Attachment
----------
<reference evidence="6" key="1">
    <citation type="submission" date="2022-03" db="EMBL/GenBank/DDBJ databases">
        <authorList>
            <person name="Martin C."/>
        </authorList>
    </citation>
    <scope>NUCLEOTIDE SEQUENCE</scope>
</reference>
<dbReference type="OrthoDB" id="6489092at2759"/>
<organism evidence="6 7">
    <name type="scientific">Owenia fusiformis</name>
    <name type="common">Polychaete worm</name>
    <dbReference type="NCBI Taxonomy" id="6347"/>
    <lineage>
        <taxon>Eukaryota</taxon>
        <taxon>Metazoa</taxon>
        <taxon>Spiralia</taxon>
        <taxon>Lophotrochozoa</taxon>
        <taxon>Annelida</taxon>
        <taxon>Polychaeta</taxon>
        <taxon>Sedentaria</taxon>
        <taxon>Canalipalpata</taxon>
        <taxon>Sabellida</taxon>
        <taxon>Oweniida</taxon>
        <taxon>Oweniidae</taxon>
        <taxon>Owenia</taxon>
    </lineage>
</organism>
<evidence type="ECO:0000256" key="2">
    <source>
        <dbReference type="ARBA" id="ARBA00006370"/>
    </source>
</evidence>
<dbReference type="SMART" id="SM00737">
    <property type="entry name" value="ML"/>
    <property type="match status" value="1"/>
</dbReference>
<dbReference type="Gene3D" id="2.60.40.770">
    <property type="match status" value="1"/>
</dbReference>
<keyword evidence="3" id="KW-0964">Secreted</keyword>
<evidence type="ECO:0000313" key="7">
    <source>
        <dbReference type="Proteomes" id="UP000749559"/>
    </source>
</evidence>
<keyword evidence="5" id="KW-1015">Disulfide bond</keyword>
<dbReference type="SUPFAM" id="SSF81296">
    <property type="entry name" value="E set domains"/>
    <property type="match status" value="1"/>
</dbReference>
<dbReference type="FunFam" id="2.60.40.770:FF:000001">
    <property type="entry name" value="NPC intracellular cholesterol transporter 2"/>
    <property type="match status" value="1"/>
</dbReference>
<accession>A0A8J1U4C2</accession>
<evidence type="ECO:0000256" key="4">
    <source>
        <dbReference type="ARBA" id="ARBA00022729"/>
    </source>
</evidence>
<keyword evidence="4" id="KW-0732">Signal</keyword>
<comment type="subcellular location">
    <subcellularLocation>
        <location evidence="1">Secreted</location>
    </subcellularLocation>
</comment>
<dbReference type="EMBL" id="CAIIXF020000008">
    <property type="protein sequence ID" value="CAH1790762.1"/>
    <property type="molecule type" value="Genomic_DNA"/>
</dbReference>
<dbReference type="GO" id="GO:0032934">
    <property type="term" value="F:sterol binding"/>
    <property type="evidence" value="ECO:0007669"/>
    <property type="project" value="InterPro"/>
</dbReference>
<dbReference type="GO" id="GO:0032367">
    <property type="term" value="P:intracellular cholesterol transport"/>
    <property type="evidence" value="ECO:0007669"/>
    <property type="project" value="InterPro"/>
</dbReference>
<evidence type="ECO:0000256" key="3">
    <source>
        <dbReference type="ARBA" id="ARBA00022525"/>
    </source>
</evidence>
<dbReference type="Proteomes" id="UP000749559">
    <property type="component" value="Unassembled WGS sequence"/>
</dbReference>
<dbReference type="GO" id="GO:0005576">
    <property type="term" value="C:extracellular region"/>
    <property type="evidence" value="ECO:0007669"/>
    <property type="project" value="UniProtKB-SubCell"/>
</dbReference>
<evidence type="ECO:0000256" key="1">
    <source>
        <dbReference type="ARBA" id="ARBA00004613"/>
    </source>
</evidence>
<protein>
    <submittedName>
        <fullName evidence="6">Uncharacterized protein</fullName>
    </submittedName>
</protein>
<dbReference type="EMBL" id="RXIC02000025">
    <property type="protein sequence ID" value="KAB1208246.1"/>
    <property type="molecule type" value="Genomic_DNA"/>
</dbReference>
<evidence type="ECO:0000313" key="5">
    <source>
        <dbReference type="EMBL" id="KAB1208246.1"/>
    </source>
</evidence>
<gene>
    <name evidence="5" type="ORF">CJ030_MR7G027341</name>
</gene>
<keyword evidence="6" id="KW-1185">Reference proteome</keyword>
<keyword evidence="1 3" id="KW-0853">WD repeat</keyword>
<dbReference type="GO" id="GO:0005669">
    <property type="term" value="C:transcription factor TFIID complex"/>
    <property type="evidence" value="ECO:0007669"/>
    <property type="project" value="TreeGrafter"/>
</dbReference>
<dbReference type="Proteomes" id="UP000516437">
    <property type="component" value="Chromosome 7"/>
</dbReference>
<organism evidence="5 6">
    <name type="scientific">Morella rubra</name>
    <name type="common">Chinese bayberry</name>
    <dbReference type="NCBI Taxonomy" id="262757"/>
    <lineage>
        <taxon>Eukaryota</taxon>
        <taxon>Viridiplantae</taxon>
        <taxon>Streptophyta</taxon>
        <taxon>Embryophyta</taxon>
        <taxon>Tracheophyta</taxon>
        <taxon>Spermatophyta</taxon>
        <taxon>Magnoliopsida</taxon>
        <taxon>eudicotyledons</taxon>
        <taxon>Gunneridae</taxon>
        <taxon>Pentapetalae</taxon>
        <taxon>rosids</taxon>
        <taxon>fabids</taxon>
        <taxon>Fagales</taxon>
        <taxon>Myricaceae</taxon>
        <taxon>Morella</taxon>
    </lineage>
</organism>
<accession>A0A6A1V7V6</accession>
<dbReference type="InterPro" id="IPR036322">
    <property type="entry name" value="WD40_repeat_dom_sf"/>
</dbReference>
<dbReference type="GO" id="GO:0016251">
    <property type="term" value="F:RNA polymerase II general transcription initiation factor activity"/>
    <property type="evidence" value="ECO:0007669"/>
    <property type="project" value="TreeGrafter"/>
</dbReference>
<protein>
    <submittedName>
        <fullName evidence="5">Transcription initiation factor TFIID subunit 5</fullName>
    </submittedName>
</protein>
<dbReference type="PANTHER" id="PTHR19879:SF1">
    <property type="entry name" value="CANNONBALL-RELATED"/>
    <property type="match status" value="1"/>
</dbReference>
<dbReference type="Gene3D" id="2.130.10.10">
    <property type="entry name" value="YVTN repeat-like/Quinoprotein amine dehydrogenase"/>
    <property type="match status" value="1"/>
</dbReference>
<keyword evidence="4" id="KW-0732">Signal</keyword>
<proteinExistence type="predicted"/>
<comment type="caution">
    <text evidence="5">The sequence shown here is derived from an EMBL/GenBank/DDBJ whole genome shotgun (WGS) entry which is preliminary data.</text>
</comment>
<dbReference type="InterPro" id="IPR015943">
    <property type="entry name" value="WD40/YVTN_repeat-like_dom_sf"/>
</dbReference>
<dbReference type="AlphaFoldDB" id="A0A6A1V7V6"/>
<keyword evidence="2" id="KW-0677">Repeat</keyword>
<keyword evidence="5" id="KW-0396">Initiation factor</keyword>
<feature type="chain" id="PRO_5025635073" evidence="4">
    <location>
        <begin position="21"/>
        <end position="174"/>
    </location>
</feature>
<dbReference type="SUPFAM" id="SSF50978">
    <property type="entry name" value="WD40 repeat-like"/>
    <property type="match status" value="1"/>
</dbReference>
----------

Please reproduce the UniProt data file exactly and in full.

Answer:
<reference evidence="6" key="1">
    <citation type="submission" date="2022-03" db="EMBL/GenBank/DDBJ databases">
        <authorList>
            <person name="Martin C."/>
        </authorList>
    </citation>
    <scope>NUCLEOTIDE SEQUENCE</scope>
</reference>
<dbReference type="OrthoDB" id="6489092at2759"/>
<organism evidence="6 7">
    <name type="scientific">Owenia fusiformis</name>
    <name type="common">Polychaete worm</name>
    <dbReference type="NCBI Taxonomy" id="6347"/>
    <lineage>
        <taxon>Eukaryota</taxon>
        <taxon>Metazoa</taxon>
        <taxon>Spiralia</taxon>
        <taxon>Lophotrochozoa</taxon>
        <taxon>Annelida</taxon>
        <taxon>Polychaeta</taxon>
        <taxon>Sedentaria</taxon>
        <taxon>Canalipalpata</taxon>
        <taxon>Sabellida</taxon>
        <taxon>Oweniida</taxon>
        <taxon>Oweniidae</taxon>
        <taxon>Owenia</taxon>
    </lineage>
</organism>
<evidence type="ECO:0000256" key="2">
    <source>
        <dbReference type="ARBA" id="ARBA00006370"/>
    </source>
</evidence>
<dbReference type="SMART" id="SM00737">
    <property type="entry name" value="ML"/>
    <property type="match status" value="1"/>
</dbReference>
<dbReference type="Gene3D" id="2.60.40.770">
    <property type="match status" value="1"/>
</dbReference>
<keyword evidence="3" id="KW-0964">Secreted</keyword>
<evidence type="ECO:0000313" key="7">
    <source>
        <dbReference type="Proteomes" id="UP000749559"/>
    </source>
</evidence>
<keyword evidence="5" id="KW-1015">Disulfide bond</keyword>
<dbReference type="SUPFAM" id="SSF81296">
    <property type="entry name" value="E set domains"/>
    <property type="match status" value="1"/>
</dbReference>
<dbReference type="FunFam" id="2.60.40.770:FF:000001">
    <property type="entry name" value="NPC intracellular cholesterol transporter 2"/>
    <property type="match status" value="1"/>
</dbReference>
<accession>A0A8J1U4C2</accession>
<evidence type="ECO:0000256" key="4">
    <source>
        <dbReference type="ARBA" id="ARBA00022729"/>
    </source>
</evidence>
<keyword evidence="4" id="KW-0732">Signal</keyword>
<comment type="subcellular location">
    <subcellularLocation>
        <location evidence="1">Secreted</location>
    </subcellularLocation>
</comment>
<dbReference type="EMBL" id="CAIIXF020000008">
    <property type="protein sequence ID" value="CAH1790762.1"/>
    <property type="molecule type" value="Genomic_DNA"/>
</dbReference>
<dbReference type="GO" id="GO:0032934">
    <property type="term" value="F:sterol binding"/>
    <property type="evidence" value="ECO:0007669"/>
    <property type="project" value="InterPro"/>
</dbReference>
<dbReference type="GO" id="GO:0032367">
    <property type="term" value="P:intracellular cholesterol transport"/>
    <property type="evidence" value="ECO:0007669"/>
    <property type="project" value="InterPro"/>
</dbReference>
<evidence type="ECO:0000256" key="3">
    <source>
        <dbReference type="ARBA" id="ARBA00022525"/>
    </source>
</evidence>
<dbReference type="Proteomes" id="UP000749559">
    <property type="component" value="Unassembled WGS sequence"/>
</dbReference>
<dbReference type="GO" id="GO:0005576">
    <property type="term" value="C:extracellular region"/>
    <property type="evidence" value="ECO:0007669"/>
    <property type="project" value="UniProtKB-SubCell"/>
</dbReference>
<evidence type="ECO:0000256" key="1">
    <source>
        <dbReference type="ARBA" id="ARBA00004613"/>
    </source>
</evidence>
<protein>
    <submittedName>
        <fullName evidence="6">Uncharacterized protein</fullName>
    </submittedName>
</protein>
<dbReference type="EMBL" id="RXIC02000025">
    <property type="protein sequence ID" value="KAB1208246.1"/>
    <property type="molecule type" value="Genomic_DNA"/>
</dbReference>
<evidence type="ECO:0000313" key="5">
    <source>
        <dbReference type="EMBL" id="KAB1208246.1"/>
    </source>
</evidence>
<gene>
    <name evidence="5" type="ORF">CJ030_MR7G027341</name>
</gene>
<keyword evidence="6" id="KW-1185">Reference proteome</keyword>
<keyword evidence="1 3" id="KW-0853">WD repeat</keyword>
<dbReference type="GO" id="GO:0005669">
    <property type="term" value="C:transcription factor TFIID complex"/>
    <property type="evidence" value="ECO:0007669"/>
    <property type="project" value="TreeGrafter"/>
</dbReference>
<dbReference type="Proteomes" id="UP000516437">
    <property type="component" value="Chromosome 7"/>
</dbReference>
<organism evidence="5 6">
    <name type="scientific">Morella rubra</name>
    <name type="common">Chinese bayberry</name>
    <dbReference type="NCBI Taxonomy" id="262757"/>
    <lineage>
        <taxon>Eukaryota</taxon>
        <taxon>Viridiplantae</taxon>
        <taxon>Streptophyta</taxon>
        <taxon>Embryophyta</taxon>
        <taxon>Tracheophyta</taxon>
        <taxon>Spermatophyta</taxon>
        <taxon>Magnoliopsida</taxon>
        <taxon>eudicotyledons</taxon>
        <taxon>Gunneridae</taxon>
        <taxon>Pentapetalae</taxon>
        <taxon>rosids</taxon>
        <taxon>fabids</taxon>
        <taxon>Fagales</taxon>
        <taxon>Myricaceae</taxon>
        <taxon>Morella</taxon>
    </lineage>
</organism>
<accession>A0A6A1V7V6</accession>
<dbReference type="InterPro" id="IPR036322">
    <property type="entry name" value="WD40_repeat_dom_sf"/>
</dbReference>
<dbReference type="GO" id="GO:0016251">
    <property type="term" value="F:RNA polymerase II general transcription initiation factor activity"/>
    <property type="evidence" value="ECO:0007669"/>
    <property type="project" value="TreeGrafter"/>
</dbReference>
<protein>
    <submittedName>
        <fullName evidence="5">Transcription initiation factor TFIID subunit 5</fullName>
    </submittedName>
</protein>
<dbReference type="PANTHER" id="PTHR19879:SF1">
    <property type="entry name" value="CANNONBALL-RELATED"/>
    <property type="match status" value="1"/>
</dbReference>
<dbReference type="Gene3D" id="2.130.10.10">
    <property type="entry name" value="YVTN repeat-like/Quinoprotein amine dehydrogenase"/>
    <property type="match status" value="1"/>
</dbReference>
<keyword evidence="4" id="KW-0732">Signal</keyword>
<proteinExistence type="predicted"/>
<comment type="caution">
    <text evidence="5">The sequence shown here is derived from an EMBL/GenBank/DDBJ whole genome shotgun (WGS) entry which is preliminary data.</text>
</comment>
<dbReference type="InterPro" id="IPR015943">
    <property type="entry name" value="WD40/YVTN_repeat-like_dom_sf"/>
</dbReference>
<dbReference type="AlphaFoldDB" id="A0A6A1V7V6"/>
<keyword evidence="2" id="KW-0677">Repeat</keyword>
<keyword evidence="5" id="KW-0396">Initiation factor</keyword>
<feature type="chain" id="PRO_5025635073" evidence="4">
    <location>
        <begin position="21"/>
        <end position="174"/>
    </location>
</feature>
<dbReference type="SUPFAM" id="SSF50978">
    <property type="entry name" value="WD40 repeat-like"/>
    <property type="match status" value="1"/>
</dbReference>